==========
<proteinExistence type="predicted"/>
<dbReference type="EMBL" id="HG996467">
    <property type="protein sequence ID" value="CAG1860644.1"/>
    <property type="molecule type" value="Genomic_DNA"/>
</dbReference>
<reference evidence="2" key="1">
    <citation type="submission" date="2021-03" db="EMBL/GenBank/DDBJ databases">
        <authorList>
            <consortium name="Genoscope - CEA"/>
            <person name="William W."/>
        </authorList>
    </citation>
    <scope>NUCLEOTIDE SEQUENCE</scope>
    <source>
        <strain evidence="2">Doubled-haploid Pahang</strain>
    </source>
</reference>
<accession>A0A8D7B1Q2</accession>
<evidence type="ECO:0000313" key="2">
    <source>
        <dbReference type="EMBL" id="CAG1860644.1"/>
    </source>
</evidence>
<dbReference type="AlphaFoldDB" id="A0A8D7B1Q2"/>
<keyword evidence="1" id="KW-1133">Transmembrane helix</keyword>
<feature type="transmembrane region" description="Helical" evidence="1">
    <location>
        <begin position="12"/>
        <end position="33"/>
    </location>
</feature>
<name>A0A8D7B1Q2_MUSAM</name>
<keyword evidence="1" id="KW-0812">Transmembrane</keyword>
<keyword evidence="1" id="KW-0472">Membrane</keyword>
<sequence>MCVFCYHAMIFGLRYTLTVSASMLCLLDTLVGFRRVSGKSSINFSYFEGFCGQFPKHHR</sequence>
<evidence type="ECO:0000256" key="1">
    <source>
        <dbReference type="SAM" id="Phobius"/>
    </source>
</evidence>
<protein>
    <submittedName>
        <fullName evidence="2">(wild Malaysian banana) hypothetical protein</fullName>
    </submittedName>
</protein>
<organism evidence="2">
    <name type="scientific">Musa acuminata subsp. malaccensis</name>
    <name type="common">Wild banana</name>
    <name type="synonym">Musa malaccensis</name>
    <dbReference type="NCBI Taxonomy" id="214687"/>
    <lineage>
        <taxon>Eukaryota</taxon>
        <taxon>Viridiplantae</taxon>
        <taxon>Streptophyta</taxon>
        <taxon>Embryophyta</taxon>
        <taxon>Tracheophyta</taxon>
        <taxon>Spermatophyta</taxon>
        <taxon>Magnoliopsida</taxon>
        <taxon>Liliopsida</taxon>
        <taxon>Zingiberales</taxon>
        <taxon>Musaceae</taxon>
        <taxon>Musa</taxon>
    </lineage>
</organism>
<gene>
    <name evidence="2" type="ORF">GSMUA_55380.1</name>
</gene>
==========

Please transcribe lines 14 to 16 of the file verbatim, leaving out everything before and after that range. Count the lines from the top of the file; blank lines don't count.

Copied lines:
    <source>
        <strain evidence="2">Doubled-haploid Pahang</strain>
    </source>